February is Women's Heart Health month, and it's a good time to think about what you can do to lower your risk of heart disease. Some risk factors are genetic – such as a family history of heart disease at an early age. But other risk factors are well within your control.
Women often think of heart disease as something that only men have to worry about but in fact, heart disease is the leading killer of women in this country. Although a woman's risk may be lower before menopause, that risk rises to approximately the same as men's in the decade after menopause.
Here are some suggestions from the American Heart Association for lowering your personal risk of heart attack or stroke:
1. If you smoke, quit now. Smoking is a major risk factor for heart disease as well as other serious health problems.
2. Get more exercise. At midlife, you should be physically active for at least 45 minutes every day. That doesn't mean you have to spend that time all at once. You can take a 20-minute walk at lunch, for example, and then another walk after dinner or early in the morning. The important thing is to get exercise every day.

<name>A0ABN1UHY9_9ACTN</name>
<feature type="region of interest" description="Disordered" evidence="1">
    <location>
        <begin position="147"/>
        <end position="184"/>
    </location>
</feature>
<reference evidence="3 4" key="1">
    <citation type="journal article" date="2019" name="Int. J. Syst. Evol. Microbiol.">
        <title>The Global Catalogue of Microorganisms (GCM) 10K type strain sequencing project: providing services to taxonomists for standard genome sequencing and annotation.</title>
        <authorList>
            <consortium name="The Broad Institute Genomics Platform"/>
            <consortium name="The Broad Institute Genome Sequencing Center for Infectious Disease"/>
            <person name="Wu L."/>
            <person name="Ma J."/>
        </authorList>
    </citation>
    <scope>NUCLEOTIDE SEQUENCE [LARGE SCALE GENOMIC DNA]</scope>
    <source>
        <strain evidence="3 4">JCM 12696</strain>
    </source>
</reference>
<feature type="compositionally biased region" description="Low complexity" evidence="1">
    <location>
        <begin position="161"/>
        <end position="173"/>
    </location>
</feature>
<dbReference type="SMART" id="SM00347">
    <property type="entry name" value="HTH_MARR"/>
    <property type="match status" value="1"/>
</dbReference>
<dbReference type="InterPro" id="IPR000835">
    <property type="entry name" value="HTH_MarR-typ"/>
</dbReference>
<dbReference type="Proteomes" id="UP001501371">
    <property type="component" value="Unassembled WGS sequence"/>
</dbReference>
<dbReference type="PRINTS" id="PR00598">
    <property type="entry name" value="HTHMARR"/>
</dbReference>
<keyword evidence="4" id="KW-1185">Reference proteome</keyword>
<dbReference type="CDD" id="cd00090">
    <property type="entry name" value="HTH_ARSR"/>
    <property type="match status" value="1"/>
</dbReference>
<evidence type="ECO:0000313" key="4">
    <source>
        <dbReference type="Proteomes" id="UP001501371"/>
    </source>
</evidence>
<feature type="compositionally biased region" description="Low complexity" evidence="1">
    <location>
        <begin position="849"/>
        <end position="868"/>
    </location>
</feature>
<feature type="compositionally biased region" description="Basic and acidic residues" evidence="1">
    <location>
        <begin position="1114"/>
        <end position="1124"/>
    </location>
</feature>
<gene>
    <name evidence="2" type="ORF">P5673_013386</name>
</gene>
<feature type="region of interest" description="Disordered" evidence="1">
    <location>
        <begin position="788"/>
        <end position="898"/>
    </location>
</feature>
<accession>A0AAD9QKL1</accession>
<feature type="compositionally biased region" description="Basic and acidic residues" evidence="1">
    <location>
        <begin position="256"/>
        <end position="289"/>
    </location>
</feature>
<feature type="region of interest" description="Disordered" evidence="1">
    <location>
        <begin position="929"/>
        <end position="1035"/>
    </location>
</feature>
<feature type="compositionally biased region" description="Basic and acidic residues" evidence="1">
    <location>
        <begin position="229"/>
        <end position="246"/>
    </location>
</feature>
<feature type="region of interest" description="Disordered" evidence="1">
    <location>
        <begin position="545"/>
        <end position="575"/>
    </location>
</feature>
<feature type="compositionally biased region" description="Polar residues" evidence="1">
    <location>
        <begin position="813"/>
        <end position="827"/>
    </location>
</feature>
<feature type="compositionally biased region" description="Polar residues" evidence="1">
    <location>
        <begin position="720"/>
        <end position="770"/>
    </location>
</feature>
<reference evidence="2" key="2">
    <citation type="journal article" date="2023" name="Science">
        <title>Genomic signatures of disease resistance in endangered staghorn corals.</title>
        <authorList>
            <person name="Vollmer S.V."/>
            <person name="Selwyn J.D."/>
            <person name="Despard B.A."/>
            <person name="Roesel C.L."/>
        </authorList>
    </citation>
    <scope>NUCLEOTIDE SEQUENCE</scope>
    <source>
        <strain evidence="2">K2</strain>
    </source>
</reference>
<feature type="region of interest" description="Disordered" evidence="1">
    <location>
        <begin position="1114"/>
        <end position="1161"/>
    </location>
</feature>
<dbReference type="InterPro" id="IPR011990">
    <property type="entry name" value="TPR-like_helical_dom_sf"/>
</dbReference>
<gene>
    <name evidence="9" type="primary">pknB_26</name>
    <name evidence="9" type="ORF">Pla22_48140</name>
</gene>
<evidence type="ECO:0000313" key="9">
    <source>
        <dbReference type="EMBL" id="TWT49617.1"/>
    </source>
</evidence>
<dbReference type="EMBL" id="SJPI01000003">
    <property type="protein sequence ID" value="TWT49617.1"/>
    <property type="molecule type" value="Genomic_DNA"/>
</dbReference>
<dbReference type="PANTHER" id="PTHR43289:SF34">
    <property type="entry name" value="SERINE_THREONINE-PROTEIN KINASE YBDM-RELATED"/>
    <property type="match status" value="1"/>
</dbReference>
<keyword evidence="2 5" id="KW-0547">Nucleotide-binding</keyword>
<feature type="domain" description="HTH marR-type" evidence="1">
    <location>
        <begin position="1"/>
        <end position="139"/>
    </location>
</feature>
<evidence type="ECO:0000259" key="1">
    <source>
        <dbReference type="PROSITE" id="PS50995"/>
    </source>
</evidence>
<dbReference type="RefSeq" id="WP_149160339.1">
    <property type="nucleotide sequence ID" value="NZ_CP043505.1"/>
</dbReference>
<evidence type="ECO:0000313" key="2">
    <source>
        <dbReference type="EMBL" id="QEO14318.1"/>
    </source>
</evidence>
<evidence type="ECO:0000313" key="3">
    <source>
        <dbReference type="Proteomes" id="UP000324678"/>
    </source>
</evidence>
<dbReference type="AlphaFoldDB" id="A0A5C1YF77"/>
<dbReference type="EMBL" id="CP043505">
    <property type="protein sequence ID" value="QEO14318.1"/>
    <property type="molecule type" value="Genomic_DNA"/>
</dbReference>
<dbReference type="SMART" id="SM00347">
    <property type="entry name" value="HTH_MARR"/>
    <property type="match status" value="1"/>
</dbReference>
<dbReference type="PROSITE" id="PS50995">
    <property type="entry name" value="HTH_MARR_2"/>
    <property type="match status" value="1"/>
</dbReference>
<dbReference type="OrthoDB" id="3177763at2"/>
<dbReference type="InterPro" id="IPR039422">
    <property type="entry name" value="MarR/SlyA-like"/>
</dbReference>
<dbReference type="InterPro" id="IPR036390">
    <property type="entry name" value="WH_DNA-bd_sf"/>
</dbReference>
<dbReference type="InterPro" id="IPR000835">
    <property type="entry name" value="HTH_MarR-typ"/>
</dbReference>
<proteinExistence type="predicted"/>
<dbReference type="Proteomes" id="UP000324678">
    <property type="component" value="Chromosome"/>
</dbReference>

3. Drink in moderation. Although some research has indicated that an occasional glass of red wine may be good for your heart, excessive drinking is bad for your heart. Current recommendations define moderate drinking as no more than three drinks on any single day for women and no more than four for men. A drink is 12 ounces of beer, 8 ounces of malt liquor, 5 ounces of table wine and 1.5 ounces of hard liquor.
4. If you are overweight, lose the extra pounds. Even a 10 percent reduction in body weight can lower your risk.
5. Limit sodium to prevent high blood pressure. Check nutrition labels on processed food for the sodium content.
6. Talk to your doctor to understand how your personal medical history affects your risk.
7. Know your numbers. What is your blood pressure? Total cholesterol? These numbers will also help you understand your risk.